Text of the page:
Chef Matt Gunther makes pretty food. It’s tweezed and precise and inordinately conscious of balance, rhythm, unity, proportion and contrast.
In short, it looks nothing like the food you’d make at home.
But “homey” is exactly what Matt and his wife and business partner, Courtney Gunther, are going for. At their soon-to-open restaurant, Bidwell, 12 guests per night will be made to feel like they’re at an intimate dinner party in the couple’s own dining room. And while the food may look fussy, it’s wrought appearance belies nostalgia-inducing flavors—albeit expertly coaxed and expressed.
“What we really want is for someone to take a bite and go, ‘That is so good, and it reminds me of this,’ or, ‘I’ve had something like this before. It looks different, but the flavors are the same,’ ” Courtney explained.
“We don’t want to present food that someone says, ‘I don’t know how to eat this,’ or ‘Hm, that’s interesting,’ ” Matt said.
At the same time, the couple is committed to using ingredients from and of the area—not just vegetables, meat, grains and legumes but also larder staples like vinegar, oil and soy sauce as well as whatever fresh produce they can preserve to see them through our low-yield winters. The cumulative effect is a cuisine that tells a distinct story, specific to one region, one moment and one restaurant.
“I really want to highlight these smaller farms and show what New York State and the Northeast can produce. Especially after working at Craft Bar and Gramercy Tavern, where Union Square Green Market was right there,” Matt said. “Walking through that market every day shows how these ingredients are so fleeting and how precious they are and how much work goes into creating them. I just completely nerd out.”
A dish that exemplifies the Bidwell ethos and the food guests can expect on the restaurant’s ever-changing nine-course menu is Matt’s squash agnolotti. Here’s how he makes it.
Rustic yet refined
Matt was trained to make rich, soft pasta with finely milled 00 flour and loads of egg yolks but loved the pronounced flavor when he switched to local spelt from Farmer Ground near Cayuga Lake—even if the dough is more difficult to work with.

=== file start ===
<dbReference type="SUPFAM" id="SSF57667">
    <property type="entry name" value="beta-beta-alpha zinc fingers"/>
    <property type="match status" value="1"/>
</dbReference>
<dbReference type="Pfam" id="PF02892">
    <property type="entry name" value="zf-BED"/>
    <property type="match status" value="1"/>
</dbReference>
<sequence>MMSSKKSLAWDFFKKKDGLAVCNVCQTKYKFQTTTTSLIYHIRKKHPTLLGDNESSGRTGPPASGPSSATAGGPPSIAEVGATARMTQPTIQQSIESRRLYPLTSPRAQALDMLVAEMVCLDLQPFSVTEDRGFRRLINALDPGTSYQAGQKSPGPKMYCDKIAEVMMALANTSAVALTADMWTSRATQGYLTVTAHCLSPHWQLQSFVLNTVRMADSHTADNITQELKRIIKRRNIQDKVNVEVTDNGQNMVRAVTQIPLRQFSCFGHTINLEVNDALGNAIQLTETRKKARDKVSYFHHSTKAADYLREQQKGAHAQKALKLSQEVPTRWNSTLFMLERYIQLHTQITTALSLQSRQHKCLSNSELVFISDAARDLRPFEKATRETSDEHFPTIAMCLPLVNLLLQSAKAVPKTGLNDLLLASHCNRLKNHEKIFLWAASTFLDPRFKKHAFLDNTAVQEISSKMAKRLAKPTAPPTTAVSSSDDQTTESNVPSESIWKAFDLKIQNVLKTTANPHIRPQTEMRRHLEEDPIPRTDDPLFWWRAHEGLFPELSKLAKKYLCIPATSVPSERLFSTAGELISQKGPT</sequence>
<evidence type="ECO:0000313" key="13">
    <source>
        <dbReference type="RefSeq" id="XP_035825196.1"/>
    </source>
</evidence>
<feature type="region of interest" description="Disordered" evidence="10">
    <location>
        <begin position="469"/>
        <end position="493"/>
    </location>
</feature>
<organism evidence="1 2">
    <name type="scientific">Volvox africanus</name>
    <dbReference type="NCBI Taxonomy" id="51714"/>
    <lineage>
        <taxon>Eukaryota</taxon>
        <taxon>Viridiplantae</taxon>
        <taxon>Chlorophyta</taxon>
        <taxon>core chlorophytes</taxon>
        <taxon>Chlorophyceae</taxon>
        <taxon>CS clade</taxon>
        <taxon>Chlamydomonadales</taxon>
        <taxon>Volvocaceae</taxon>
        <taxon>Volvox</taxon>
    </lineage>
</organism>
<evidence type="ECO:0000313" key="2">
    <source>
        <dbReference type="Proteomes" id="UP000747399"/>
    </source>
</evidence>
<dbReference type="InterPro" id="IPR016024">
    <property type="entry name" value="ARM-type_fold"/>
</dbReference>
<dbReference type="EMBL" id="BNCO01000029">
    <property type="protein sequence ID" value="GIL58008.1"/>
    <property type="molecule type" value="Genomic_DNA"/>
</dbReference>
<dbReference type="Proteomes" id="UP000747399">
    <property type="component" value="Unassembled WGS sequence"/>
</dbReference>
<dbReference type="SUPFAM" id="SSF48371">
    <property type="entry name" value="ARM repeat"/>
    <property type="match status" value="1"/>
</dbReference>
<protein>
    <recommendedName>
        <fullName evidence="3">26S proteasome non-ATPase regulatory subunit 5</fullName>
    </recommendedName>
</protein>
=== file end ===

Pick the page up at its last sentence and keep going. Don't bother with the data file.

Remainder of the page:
“It’s inconsistent from the mill; it changes almost every bag that you open,” he said. “But for me, taste is paramount.” He also opts for whole eggs (a more homestyle approach) in an effort to reduce potential waste. Once rolled, filled, formed and boiled, the agnolotti are bathed in butter.
Filled to the brim
Speaking of butter, Bidwell is conscientious about where it sources its dairy. Much of it will come from Teacup Farm in Barker, New York, a small family operation, and Pittsford Farm in Genesee County. Both use old-fashioned, low-heat pasteurization to preserve their products’ integrity.
For this agnolotti, Matt combines Maplebrook Farm ricotta with sautéed garlic scapes and Lively Run Goat Dairy’s Finger Lakes Gold, a firm, aged cheese that brings a nutty, parmesan-like quality to the table.
Hitting the sauce
Summer squash is the basis of the dish’s sauce. Matt begins by cooking scallions or first-of-the-season onions, then zucchini, in house-made green garlic oil, which he infuses in spring as a way of preserving the local bumper crop.
“I like to try to be as thoughtful as I can…preserving to extend their season, whether that’s in a jam or a jelly or a vinegar or a sauce or a puree or an ice cream,” Matt said. “It’s building that…stocked pantry that can really push the ordinary.”
The alliums add depth and body, while a handful of fresh spinach, pureed with the cooked-down vegetables, keeps things vibrant and verdant. A pass through a chamois or tamis ensures a silky texture, and a hit of pickling liquid from the aji dulce peppers (more on those to come) rounds things out with acidity, salt and a hint of sweetness.
All the accoutrements
The dish is finished with charred summer squash and thinly shaved squash ribbons, then sprayed with a 4% salt solution to ensure even seasoning. As for the aforementioned pickled peppers, Matt says “they look like they will hurt” but promises there’s no discernible heat, just tropical aromatics that enliven the plate. Fresh herbs like mint and oregano offer a final flourish.